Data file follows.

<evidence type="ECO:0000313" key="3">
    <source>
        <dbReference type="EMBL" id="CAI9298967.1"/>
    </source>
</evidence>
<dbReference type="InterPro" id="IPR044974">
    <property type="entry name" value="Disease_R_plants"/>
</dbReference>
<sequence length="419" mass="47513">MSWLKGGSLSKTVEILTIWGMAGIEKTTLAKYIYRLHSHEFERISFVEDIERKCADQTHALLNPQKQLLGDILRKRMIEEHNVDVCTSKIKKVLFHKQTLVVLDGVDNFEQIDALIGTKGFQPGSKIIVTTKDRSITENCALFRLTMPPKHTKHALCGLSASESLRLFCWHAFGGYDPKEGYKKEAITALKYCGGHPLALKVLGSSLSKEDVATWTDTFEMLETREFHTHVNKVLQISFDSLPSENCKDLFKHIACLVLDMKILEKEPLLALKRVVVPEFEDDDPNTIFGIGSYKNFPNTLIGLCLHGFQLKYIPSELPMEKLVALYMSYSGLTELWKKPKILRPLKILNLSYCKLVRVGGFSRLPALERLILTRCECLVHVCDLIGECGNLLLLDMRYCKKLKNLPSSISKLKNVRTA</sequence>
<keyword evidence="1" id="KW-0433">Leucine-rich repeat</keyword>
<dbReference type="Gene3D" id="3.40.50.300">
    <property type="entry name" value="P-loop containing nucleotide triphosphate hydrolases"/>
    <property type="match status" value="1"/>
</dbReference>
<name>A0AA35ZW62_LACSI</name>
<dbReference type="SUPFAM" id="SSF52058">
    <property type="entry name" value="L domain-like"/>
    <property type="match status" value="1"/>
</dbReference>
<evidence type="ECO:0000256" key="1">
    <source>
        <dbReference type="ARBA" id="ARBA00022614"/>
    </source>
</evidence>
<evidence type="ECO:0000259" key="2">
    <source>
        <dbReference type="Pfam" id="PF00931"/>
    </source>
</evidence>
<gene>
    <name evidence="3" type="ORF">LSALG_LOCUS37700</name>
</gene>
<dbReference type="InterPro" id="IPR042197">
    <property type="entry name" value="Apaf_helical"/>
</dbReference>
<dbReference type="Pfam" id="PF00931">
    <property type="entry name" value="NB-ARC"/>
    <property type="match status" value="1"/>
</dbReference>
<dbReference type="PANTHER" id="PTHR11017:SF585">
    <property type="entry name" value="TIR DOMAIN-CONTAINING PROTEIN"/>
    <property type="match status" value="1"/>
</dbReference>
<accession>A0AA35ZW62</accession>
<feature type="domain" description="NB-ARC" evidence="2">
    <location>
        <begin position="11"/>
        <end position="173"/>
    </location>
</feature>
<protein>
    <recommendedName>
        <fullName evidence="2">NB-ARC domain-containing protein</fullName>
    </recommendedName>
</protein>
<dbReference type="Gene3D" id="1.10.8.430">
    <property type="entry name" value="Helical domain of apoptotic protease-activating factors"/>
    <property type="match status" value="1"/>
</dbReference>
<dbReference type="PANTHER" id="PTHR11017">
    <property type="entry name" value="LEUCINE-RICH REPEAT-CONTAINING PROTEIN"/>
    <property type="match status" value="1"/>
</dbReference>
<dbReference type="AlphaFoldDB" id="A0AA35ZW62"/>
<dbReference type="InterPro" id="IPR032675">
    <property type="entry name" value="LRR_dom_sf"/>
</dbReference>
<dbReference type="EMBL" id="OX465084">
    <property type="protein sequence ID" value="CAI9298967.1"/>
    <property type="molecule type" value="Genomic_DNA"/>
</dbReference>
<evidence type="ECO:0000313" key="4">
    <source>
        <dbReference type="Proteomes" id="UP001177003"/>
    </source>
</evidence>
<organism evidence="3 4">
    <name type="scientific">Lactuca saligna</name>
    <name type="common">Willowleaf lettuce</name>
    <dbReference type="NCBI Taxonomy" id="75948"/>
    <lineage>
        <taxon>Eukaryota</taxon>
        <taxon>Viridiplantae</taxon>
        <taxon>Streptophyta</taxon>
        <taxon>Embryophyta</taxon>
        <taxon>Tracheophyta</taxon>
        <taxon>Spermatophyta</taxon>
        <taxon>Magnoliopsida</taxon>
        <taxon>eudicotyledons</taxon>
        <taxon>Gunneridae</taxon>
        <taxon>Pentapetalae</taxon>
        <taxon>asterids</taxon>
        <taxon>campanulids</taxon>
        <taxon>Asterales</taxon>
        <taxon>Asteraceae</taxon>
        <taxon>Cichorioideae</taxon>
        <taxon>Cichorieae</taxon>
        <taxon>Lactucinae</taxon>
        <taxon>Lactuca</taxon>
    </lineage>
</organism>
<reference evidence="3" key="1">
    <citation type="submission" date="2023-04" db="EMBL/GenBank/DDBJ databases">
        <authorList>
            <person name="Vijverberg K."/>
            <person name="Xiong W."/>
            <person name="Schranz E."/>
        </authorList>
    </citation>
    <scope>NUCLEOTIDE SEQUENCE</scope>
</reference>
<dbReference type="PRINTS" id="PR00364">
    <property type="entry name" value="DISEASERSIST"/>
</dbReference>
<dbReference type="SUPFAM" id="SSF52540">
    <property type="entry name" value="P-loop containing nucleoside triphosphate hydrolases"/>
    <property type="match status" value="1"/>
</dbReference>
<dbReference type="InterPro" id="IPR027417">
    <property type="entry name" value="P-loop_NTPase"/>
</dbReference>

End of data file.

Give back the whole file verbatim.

<evidence type="ECO:0000313" key="3">
    <source>
        <dbReference type="EMBL" id="CAI9298967.1"/>
    </source>
</evidence>
<dbReference type="InterPro" id="IPR044974">
    <property type="entry name" value="Disease_R_plants"/>
</dbReference>
<sequence length="419" mass="47513">MSWLKGGSLSKTVEILTIWGMAGIEKTTLAKYIYRLHSHEFERISFVEDIERKCADQTHALLNPQKQLLGDILRKRMIEEHNVDVCTSKIKKVLFHKQTLVVLDGVDNFEQIDALIGTKGFQPGSKIIVTTKDRSITENCALFRLTMPPKHTKHALCGLSASESLRLFCWHAFGGYDPKEGYKKEAITALKYCGGHPLALKVLGSSLSKEDVATWTDTFEMLETREFHTHVNKVLQISFDSLPSENCKDLFKHIACLVLDMKILEKEPLLALKRVVVPEFEDDDPNTIFGIGSYKNFPNTLIGLCLHGFQLKYIPSELPMEKLVALYMSYSGLTELWKKPKILRPLKILNLSYCKLVRVGGFSRLPALERLILTRCECLVHVCDLIGECGNLLLLDMRYCKKLKNLPSSISKLKNVRTA</sequence>
<keyword evidence="1" id="KW-0433">Leucine-rich repeat</keyword>
<dbReference type="Gene3D" id="3.40.50.300">
    <property type="entry name" value="P-loop containing nucleotide triphosphate hydrolases"/>
    <property type="match status" value="1"/>
</dbReference>
<name>A0AA35ZW62_LACSI</name>
<dbReference type="SUPFAM" id="SSF52058">
    <property type="entry name" value="L domain-like"/>
    <property type="match status" value="1"/>
</dbReference>
<evidence type="ECO:0000256" key="1">
    <source>
        <dbReference type="ARBA" id="ARBA00022614"/>
    </source>
</evidence>
<evidence type="ECO:0000259" key="2">
    <source>
        <dbReference type="Pfam" id="PF00931"/>
    </source>
</evidence>
<gene>
    <name evidence="3" type="ORF">LSALG_LOCUS37700</name>
</gene>
<dbReference type="InterPro" id="IPR042197">
    <property type="entry name" value="Apaf_helical"/>
</dbReference>
<dbReference type="Pfam" id="PF00931">
    <property type="entry name" value="NB-ARC"/>
    <property type="match status" value="1"/>
</dbReference>
<dbReference type="PANTHER" id="PTHR11017:SF585">
    <property type="entry name" value="TIR DOMAIN-CONTAINING PROTEIN"/>
    <property type="match status" value="1"/>
</dbReference>
<accession>A0AA35ZW62</accession>
<feature type="domain" description="NB-ARC" evidence="2">
    <location>
        <begin position="11"/>
        <end position="173"/>
    </location>
</feature>
<protein>
    <recommendedName>
        <fullName evidence="2">NB-ARC domain-containing protein</fullName>
    </recommendedName>
</protein>
<dbReference type="Gene3D" id="1.10.8.430">
    <property type="entry name" value="Helical domain of apoptotic protease-activating factors"/>
    <property type="match status" value="1"/>
</dbReference>
<dbReference type="PANTHER" id="PTHR11017">
    <property type="entry name" value="LEUCINE-RICH REPEAT-CONTAINING PROTEIN"/>
    <property type="match status" value="1"/>
</dbReference>
<dbReference type="AlphaFoldDB" id="A0AA35ZW62"/>
<dbReference type="InterPro" id="IPR032675">
    <property type="entry name" value="LRR_dom_sf"/>
</dbReference>
<dbReference type="EMBL" id="OX465084">
    <property type="protein sequence ID" value="CAI9298967.1"/>
    <property type="molecule type" value="Genomic_DNA"/>
</dbReference>
<evidence type="ECO:0000313" key="4">
    <source>
        <dbReference type="Proteomes" id="UP001177003"/>
    </source>
</evidence>
<organism evidence="3 4">
    <name type="scientific">Lactuca saligna</name>
    <name type="common">Willowleaf lettuce</name>
    <dbReference type="NCBI Taxonomy" id="75948"/>
    <lineage>
        <taxon>Eukaryota</taxon>
        <taxon>Viridiplantae</taxon>
        <taxon>Streptophyta</taxon>
        <taxon>Embryophyta</taxon>
        <taxon>Tracheophyta</taxon>
        <taxon>Spermatophyta</taxon>
        <taxon>Magnoliopsida</taxon>
        <taxon>eudicotyledons</taxon>
        <taxon>Gunneridae</taxon>
        <taxon>Pentapetalae</taxon>
        <taxon>asterids</taxon>
        <taxon>campanulids</taxon>
        <taxon>Asterales</taxon>
        <taxon>Asteraceae</taxon>
        <taxon>Cichorioideae</taxon>
        <taxon>Cichorieae</taxon>
        <taxon>Lactucinae</taxon>
        <taxon>Lactuca</taxon>
    </lineage>
</organism>
<reference evidence="3" key="1">
    <citation type="submission" date="2023-04" db="EMBL/GenBank/DDBJ databases">
        <authorList>
            <person name="Vijverberg K."/>
            <person name="Xiong W."/>
            <person name="Schranz E."/>
        </authorList>
    </citation>
    <scope>NUCLEOTIDE SEQUENCE</scope>
</reference>
<dbReference type="PRINTS" id="PR00364">
    <property type="entry name" value="DISEASERSIST"/>
</dbReference>
<dbReference type="SUPFAM" id="SSF52540">
    <property type="entry name" value="P-loop containing nucleoside triphosphate hydrolases"/>
    <property type="match status" value="1"/>
</dbReference>
<dbReference type="InterPro" id="IPR027417">
    <property type="entry name" value="P-loop_NTPase"/>
</dbReference>